Core practices: Using the target language as the vehicle and content of learning

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This article is the second in a series of seven that focus on the core practices of world languages instruction. This series will try to open a window for world languages teachers, nontraditional world languages teachers and other educators as to what world languages education is about. The series will focus on two goals: to grow new leaders in the language learning profession, and to foster growth in students and teachers through effective instructional practices in language teaching.

Read the series:


 

Sixth-grade students at The Lexington School complete an exit interview with teacher Sara Merideth before leaving class. Merideth says the goal of using a foreign language for 90 percent of classroom time, one of the Six Core Practices of American Council on the Teaching of Foreign Languages, shouldn't scare educators. Submitted photo by Mick Jeffries
Sixth-grade students at The Lexington School complete an exit interview with teacher Sara Merideth before leaving class. Merideth says the goal of using a foreign language for 90 percent of classroom time, one of the Six Core Practices of American Council on the Teaching of Foreign Languages, shouldn’t scare educators.
Submitted photo by Mick Jeffries

By Sara Merideth
smerideth@thelexingtonschool.org

What’s in a number? (And how can one be so scary?)

Numbers make up a key part of our lives – our age, the day we got married, our children’s birthdays. These numbers all bring happy memories and thoughts of the future to mind.

Then, there are the numbers that strike fear into us – our weight, April 15 (aka Tax Day), and even the number 13. Yet, there is one number that language teachers across the nation fear more than anything else … the number 90.

It’s such a simple number by many standards, though for many it seems impossible. But now I’m getting ahead of myself; let’s back up to where this number came from and why it is so important.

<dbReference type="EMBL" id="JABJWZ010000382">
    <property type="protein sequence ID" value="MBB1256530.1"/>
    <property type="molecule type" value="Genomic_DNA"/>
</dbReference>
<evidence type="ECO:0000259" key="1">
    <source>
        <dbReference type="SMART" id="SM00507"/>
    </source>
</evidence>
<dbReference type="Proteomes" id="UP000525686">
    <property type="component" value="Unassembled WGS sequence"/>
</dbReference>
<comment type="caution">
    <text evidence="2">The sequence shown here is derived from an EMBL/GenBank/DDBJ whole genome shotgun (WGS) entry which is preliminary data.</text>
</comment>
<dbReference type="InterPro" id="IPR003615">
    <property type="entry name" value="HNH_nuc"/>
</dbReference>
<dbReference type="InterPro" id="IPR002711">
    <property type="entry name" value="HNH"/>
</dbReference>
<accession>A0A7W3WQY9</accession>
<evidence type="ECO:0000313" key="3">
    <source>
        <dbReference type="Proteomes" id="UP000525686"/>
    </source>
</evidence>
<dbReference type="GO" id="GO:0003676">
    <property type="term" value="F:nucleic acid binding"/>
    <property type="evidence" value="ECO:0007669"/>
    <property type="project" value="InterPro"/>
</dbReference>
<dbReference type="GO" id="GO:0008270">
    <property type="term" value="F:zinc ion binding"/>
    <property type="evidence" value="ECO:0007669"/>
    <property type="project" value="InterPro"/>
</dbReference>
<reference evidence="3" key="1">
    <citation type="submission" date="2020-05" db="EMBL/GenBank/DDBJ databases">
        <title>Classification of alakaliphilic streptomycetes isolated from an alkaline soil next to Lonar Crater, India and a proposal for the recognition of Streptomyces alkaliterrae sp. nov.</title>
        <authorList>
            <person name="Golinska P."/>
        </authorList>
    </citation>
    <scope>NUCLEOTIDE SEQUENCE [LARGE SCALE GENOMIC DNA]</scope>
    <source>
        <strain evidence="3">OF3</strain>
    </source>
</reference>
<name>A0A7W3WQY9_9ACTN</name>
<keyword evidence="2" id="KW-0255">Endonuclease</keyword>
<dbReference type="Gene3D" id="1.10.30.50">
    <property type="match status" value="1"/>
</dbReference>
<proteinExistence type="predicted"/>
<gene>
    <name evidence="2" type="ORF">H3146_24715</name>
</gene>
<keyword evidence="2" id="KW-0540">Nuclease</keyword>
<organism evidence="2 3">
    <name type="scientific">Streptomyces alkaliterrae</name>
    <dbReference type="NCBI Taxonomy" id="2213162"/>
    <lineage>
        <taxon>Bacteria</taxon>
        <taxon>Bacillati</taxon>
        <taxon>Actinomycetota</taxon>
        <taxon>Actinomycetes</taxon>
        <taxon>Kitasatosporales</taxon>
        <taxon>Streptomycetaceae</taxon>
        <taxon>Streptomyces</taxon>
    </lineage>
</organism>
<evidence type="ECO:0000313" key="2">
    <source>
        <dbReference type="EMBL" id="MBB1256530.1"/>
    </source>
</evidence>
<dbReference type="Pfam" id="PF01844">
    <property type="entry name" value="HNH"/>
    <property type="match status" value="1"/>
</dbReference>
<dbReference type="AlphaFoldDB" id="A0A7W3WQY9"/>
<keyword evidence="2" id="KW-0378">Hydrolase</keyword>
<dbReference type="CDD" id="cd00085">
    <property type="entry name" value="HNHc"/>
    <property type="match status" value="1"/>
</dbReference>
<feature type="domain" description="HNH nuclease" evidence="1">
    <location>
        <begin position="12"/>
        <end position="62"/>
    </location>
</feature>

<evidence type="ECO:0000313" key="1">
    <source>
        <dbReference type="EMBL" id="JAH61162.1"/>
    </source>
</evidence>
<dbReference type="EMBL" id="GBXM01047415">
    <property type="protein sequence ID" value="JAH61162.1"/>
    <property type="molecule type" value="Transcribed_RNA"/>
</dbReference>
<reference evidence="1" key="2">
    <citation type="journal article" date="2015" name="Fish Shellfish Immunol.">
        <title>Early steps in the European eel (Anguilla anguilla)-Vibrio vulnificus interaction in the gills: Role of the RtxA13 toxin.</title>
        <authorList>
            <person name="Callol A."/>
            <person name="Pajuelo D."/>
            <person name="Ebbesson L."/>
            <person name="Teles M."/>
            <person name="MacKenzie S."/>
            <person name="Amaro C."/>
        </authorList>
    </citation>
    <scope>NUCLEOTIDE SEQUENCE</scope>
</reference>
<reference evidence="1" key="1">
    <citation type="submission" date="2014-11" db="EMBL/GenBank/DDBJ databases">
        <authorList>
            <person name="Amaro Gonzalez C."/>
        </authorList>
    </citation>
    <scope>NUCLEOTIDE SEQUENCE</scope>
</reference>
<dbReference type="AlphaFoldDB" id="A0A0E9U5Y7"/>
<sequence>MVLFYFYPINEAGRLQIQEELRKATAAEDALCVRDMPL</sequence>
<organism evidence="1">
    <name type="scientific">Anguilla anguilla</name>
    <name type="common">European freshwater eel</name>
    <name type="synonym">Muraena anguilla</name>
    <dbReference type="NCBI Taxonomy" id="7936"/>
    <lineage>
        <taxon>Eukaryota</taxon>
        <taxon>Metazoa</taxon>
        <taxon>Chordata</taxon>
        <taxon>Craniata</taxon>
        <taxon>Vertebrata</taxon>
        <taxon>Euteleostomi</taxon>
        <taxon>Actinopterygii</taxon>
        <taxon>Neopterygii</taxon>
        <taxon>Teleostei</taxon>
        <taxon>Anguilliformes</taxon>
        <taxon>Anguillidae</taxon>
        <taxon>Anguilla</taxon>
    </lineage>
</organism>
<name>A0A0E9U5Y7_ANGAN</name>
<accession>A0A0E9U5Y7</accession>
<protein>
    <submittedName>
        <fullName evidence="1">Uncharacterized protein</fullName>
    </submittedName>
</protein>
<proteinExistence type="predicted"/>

As part of the Leadership Initiative for Language Learning (LILL) in the summer of 2015, I traveled to Columbus, Ohio, and gathered with 30 complete strangers who all had one goal in mind: to become a leader in the field of language education. We were from all over the country, representing various organizations who thought we had the chops to be leaders. What we learned, however, was that we were about to become students all over again.

We learned about, we reflected on and we practiced the Six Core Practices of American Council on the Teaching of Foreign Languages (ACTFL). These six practices are essential instructional practices that all teachers should be doing in their classrooms because they are powerful in advancing student learning. It was uncomfortable and it was fantastic!

The first core practice of ACTFL states that we should use the target language as the vehicle and content of instruction 90 percent of the time. The first part of the statement is one that every teacher can latch on to; we should be using the target language as the vehicle and content. It is the second part of that statement that makes it seem impossible.

As we move into an age where our students can learn a language on an app at their convenience, many of us have to prove our relevance. We are no longer teaching about a language, we are teaching our students to use the language. What better way to facilitate that use than to use the language ourselves?